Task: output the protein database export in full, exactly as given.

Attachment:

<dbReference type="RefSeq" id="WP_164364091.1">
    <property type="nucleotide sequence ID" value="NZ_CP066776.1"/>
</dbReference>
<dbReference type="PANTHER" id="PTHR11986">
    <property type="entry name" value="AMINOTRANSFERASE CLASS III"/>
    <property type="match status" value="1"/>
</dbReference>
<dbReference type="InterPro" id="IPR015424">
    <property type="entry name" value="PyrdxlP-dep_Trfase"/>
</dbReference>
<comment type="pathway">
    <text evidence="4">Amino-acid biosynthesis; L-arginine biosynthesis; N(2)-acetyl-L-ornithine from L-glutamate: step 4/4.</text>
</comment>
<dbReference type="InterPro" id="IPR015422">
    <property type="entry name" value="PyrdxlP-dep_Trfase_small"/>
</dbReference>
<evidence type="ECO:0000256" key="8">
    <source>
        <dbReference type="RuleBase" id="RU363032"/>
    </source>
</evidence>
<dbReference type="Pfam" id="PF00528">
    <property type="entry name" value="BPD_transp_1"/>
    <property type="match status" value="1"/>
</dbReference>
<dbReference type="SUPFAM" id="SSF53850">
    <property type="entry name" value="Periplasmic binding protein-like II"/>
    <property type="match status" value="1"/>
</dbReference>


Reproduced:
<dbReference type="RefSeq" id="WP_164364091.1">
    <property type="nucleotide sequence ID" value="NZ_CP066776.1"/>
</dbReference>
<dbReference type="PANTHER" id="PTHR11986">
    <property type="entry name" value="AMINOTRANSFERASE CLASS III"/>
    <property type="match status" value="1"/>
</dbReference>
<dbReference type="InterPro" id="IPR015424">
    <property type="entry name" value="PyrdxlP-dep_Trfase"/>
</dbReference>
<comment type="pathway">
    <text evidence="4">Amino-acid biosynthesis; L-arginine biosynthesis; N(2)-acetyl-L-ornithine from L-glutamate: step 4/4.</text>
</comment>
<dbReference type="InterPro" id="IPR015422">
    <property type="entry name" value="PyrdxlP-dep_Trfase_small"/>
</dbReference>
<evidence type="ECO:0000256" key="8">
    <source>
        <dbReference type="RuleBase" id="RU363032"/>
    </source>
</evidence>
<dbReference type="Pfam" id="PF00528">
    <property type="entry name" value="BPD_transp_1"/>
    <property type="match status" value="1"/>
</dbReference>
<dbReference type="SUPFAM" id="SSF53850">
    <property type="entry name" value="Periplasmic binding protein-like II"/>
    <property type="match status" value="1"/>
</dbReference>